Dena waited. Sometimes she felt like she’d been waiting her whole life. Waiting to be tall enough that her feet touched the floor of the van when she sat. Smart enough that the sounds and syllables that issued from adult mouths made sense. Pretty enough that some boy, any boy would do, might notice that she was something besides a skinny, flat chested, pimply faced nobody. That last one, she suspected, would be the longest wait of all.
Now she was waiting for her best friend. Cassie was everything Dena was not. She moved with a lithe dancer’s grace, and when they walked the hallways eyes shifted and head’s turned. Dena liked to pretend they were looking at her, but she was smart enough to know when she was lying to herself.. She still felt like moron, most days, but even a moron can sometimes see the truth sometimes. The mean kids, the ones that had tortured her all through elementary school and junior high, had left off once Cassie’s approval had imbued her with her mantle of cool.
Dena looked at the scratched face of her Hello Kitty watch. Cassie was never late. Punctuality was kind of a thing with her. She was far more likely to show up an hour early than twenty minutes late. Dena felt her stomach sink. Cassie being late was like the earth spinning backwards on it’s axis, the sun setting in the east and about nine or ten other impossible things. It didn’t happen, ever, which meant that something was wrong. Dena leaned back against the concrete wall and tried not to chew on her nails. She sang 100 bottles of beer in her head. The two of them used to sing it aloud until the bus monitor had taken them aside and admonished the girls for singing about beer on school property.
She’d gotten to ten bottles, the sun was higher in the sky, her watch told her that it had been almost and hour. She should go. Get home, eat a hot pocket, watch some tv, and pretend like nothing was wrong. Call Cassie on the phone, get the scoop on what possibly could have kept her away. It would be funny, like the time the cheese factory had caught on fire and oozed processed orange slime down the highway. It would be a story they would laugh about later.
Dena got up, shrugged into her backpack. Cassie wasn’t coming. It was stupid, a waste of her entire Saturday waiting for something that wasn’t going to happen.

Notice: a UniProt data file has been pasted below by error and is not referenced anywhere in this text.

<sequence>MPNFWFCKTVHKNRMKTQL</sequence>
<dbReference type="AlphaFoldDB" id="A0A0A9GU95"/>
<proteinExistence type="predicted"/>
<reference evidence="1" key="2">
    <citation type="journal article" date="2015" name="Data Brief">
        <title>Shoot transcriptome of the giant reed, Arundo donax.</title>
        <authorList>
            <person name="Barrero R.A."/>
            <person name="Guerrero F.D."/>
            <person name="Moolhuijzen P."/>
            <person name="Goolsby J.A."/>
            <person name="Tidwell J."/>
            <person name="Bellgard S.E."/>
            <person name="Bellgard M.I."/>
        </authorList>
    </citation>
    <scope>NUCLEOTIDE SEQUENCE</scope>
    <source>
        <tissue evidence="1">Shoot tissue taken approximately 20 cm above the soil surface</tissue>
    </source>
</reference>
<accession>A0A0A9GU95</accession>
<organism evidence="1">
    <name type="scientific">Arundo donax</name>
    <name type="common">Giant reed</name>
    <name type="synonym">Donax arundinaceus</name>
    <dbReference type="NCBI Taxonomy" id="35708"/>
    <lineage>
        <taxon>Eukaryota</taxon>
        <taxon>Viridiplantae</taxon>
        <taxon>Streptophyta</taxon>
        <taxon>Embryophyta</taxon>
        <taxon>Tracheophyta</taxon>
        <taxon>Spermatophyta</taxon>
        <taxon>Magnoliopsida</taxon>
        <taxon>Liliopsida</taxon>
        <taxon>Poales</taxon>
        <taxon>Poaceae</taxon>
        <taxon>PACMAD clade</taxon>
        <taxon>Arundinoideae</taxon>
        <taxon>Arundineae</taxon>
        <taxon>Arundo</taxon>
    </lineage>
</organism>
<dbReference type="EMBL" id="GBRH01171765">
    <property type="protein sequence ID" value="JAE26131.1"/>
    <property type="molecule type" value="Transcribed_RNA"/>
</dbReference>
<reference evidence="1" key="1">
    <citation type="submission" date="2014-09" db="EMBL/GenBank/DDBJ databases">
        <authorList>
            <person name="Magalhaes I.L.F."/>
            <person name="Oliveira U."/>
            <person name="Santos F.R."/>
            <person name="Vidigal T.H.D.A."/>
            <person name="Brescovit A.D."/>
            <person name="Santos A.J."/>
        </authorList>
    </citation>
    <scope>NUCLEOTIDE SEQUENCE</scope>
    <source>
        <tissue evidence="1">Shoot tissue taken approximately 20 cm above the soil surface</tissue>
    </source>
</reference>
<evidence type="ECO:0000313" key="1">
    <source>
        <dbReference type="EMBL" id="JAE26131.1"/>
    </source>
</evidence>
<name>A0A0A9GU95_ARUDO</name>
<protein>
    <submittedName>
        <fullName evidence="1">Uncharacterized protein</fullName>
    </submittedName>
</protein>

The sound of running feet. Dena paused, looked up, over the top of the retaining wall was her friend, breathless, her pink bangs hanging over her eyes, her spiked collar glinting in the midday sun sending little reflections bouncing off the shadowy underpass walls.
“Sorry,” she gasped. “I got hit by a car.”
Dena, looked up, puzzled. Cassie looked okay. She looked great, in fact, with rosy cheeks and freshly colored hair. The lie stung.
“If you didn’t want to hang out,” Dena said. “You could just say so. You don’t have to make shit up.”
“Don’t be like that.” She walked toward her, lifting her tattered, holey Metallica shirt. Cassie’s torso wasn’t really a torso anymore. It was more of a ragged, bloody gash where abdomen and navel used to be. Creamy skin turned crimson. Her belly button ring, a silver barbell, hung from a gobbet of dangling flesh. Her insides churned at the sight. She rubbed her eyes. She wanted to go to her friend but she couldn’t get her body to cooperate. She tried to say something but her voice had decided to go on vacation.
“I knew you’d be worried, so I got her as fast as I could.” Cassie said, her voice was getting softer, like a gentle breeze swaying dandelion heads. She held up a hand. Dena blinked, she could see the graffitied wall bleeding through where Cassie’s hand should have been.
Her friend shuffled over, swayed, grimaced and grabbed Dena’s shoulders and planted a wet kiss on her forehead. Her eyes closed, cherishing the feel of black lipstick imprinting on her skin. The day had been hot, still, but a cold brisk wind howled through the tunnel, making her arms prick with gooseflesh.
“Shit, Cass, did you feel that?” She opened her eyes. Cassie, if she had been there at all, was gone. She touched her forehead, fingers came away black.